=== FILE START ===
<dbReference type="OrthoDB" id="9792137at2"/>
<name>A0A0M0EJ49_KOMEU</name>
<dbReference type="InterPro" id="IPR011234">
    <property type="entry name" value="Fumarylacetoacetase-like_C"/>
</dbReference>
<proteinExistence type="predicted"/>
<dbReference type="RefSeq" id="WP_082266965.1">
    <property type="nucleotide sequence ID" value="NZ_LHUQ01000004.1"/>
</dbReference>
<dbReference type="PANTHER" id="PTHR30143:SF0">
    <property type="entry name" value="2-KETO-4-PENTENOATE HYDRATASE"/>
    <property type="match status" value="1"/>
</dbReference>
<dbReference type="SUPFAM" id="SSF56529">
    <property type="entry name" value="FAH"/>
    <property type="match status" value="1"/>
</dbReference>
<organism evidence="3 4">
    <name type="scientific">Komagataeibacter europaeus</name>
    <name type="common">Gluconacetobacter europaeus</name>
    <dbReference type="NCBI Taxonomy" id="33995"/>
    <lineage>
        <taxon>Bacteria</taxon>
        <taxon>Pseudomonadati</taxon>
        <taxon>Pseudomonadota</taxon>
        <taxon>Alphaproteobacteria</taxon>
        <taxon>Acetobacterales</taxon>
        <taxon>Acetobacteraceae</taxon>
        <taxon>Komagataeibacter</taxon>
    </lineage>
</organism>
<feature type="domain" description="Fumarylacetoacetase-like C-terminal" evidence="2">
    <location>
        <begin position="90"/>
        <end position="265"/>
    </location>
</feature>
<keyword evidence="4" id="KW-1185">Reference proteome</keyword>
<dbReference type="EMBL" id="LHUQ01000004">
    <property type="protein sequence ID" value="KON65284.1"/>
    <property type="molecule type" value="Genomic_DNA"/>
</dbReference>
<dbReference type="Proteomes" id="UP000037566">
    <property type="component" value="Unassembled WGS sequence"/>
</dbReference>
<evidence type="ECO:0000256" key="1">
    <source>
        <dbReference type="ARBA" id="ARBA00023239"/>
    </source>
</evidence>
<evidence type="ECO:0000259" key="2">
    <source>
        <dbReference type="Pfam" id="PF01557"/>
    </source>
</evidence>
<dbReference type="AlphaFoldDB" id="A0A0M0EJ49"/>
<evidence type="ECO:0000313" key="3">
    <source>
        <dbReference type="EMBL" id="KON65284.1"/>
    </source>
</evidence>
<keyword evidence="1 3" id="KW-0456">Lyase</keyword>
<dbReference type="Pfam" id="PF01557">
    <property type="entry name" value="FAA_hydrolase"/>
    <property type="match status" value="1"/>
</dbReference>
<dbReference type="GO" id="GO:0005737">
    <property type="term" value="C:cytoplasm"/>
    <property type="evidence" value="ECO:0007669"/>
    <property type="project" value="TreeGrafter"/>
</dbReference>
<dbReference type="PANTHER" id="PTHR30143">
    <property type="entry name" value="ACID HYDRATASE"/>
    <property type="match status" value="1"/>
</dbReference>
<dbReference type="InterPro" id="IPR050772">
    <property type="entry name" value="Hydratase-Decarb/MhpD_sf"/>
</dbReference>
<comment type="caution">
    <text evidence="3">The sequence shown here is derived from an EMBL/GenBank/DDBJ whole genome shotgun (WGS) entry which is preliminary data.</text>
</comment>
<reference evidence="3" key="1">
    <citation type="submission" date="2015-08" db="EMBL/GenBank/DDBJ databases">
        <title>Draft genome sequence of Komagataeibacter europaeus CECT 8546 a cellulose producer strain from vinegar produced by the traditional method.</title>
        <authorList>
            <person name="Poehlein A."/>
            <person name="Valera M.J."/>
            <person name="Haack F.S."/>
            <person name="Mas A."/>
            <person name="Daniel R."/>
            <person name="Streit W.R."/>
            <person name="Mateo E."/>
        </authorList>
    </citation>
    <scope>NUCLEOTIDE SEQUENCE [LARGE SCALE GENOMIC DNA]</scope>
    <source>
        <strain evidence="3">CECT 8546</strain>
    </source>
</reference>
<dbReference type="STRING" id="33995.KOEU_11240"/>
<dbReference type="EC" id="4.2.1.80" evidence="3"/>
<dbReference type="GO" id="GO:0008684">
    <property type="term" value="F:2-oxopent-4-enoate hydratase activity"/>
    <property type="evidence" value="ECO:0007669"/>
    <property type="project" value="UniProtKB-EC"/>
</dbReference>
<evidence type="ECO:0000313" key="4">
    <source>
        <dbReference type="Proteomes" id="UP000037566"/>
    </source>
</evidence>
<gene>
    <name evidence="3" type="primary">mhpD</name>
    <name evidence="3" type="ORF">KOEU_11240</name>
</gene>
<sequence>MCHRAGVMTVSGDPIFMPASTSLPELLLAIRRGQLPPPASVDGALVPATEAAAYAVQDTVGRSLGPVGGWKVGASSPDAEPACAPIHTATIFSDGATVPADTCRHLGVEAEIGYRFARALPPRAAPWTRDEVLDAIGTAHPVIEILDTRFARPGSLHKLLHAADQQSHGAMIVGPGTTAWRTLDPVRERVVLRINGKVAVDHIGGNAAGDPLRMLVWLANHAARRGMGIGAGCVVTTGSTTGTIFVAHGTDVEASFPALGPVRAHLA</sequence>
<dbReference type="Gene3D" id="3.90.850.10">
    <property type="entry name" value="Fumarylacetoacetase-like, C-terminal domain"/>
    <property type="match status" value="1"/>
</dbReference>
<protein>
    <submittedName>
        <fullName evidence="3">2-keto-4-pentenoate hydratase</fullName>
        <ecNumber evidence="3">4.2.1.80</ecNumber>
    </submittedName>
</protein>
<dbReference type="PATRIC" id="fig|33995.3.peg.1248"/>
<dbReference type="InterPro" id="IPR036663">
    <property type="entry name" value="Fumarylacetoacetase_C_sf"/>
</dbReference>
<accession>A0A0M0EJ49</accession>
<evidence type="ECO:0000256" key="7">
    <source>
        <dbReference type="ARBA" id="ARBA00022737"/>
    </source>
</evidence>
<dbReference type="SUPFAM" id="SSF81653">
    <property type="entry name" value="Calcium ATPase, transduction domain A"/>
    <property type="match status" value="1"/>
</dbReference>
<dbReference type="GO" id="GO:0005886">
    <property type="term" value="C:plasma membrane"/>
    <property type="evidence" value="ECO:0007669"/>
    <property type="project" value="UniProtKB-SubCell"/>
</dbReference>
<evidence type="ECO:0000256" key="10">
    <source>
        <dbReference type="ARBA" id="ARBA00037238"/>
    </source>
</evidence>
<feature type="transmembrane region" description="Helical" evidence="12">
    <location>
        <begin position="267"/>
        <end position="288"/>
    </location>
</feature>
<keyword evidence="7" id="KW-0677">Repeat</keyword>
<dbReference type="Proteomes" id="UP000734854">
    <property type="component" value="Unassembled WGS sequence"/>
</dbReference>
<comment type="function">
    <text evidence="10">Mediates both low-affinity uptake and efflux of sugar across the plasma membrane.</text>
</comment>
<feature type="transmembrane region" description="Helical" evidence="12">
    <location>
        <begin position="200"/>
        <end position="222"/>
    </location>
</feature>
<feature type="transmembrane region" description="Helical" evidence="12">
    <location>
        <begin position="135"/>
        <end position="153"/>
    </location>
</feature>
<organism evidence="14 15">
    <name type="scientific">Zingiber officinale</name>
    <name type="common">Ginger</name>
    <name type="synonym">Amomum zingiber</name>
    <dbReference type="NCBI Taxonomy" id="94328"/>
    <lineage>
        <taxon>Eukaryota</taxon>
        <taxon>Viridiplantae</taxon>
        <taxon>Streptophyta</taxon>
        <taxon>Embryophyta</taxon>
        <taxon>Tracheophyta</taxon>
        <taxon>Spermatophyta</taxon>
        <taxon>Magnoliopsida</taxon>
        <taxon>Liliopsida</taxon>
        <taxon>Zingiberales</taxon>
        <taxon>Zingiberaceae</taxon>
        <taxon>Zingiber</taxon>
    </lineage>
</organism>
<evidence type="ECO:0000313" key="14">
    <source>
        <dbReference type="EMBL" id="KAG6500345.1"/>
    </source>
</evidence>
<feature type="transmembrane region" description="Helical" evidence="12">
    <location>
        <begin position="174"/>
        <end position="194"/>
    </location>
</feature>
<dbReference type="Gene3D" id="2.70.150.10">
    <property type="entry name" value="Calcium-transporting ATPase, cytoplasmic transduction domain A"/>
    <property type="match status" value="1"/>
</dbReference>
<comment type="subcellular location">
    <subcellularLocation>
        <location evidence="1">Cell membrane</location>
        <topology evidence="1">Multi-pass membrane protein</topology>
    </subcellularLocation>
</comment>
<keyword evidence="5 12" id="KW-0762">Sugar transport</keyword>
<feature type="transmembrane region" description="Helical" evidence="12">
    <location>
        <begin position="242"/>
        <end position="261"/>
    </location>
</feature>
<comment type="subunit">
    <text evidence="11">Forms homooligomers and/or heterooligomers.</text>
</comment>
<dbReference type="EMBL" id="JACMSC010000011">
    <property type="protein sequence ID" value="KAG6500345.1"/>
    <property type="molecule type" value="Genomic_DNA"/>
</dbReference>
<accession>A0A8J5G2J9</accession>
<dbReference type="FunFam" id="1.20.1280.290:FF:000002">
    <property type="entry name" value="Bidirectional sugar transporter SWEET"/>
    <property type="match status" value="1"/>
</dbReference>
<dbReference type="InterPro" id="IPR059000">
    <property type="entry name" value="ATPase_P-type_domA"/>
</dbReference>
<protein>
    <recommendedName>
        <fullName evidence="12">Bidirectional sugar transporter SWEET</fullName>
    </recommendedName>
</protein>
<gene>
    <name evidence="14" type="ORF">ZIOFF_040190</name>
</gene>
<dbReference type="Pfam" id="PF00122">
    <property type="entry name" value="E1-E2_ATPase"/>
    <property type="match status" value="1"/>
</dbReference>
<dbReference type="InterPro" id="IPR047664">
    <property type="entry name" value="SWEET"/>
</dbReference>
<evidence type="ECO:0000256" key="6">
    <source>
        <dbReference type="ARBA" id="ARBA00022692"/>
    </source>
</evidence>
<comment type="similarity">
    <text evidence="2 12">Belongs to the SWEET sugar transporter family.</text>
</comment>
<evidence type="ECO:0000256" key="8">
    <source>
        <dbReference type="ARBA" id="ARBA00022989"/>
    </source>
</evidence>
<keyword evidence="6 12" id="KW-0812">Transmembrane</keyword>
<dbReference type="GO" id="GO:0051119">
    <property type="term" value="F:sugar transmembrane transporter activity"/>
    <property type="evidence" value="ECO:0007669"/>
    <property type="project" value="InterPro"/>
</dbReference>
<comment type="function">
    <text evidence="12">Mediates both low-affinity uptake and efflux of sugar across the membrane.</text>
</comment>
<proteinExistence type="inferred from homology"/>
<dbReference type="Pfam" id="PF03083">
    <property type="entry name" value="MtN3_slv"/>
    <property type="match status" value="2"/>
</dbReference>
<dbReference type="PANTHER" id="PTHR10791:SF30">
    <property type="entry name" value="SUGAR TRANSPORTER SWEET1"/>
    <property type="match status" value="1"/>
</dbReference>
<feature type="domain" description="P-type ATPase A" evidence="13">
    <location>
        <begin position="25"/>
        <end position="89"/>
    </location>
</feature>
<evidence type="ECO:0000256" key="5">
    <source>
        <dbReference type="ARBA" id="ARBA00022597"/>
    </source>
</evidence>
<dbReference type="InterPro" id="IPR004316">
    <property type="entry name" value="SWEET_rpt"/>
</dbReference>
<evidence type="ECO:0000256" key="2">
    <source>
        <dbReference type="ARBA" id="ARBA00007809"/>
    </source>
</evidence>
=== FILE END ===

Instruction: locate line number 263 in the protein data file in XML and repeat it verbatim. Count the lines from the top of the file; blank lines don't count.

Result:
        <dbReference type="ARBA" id="ARBA00022989"/>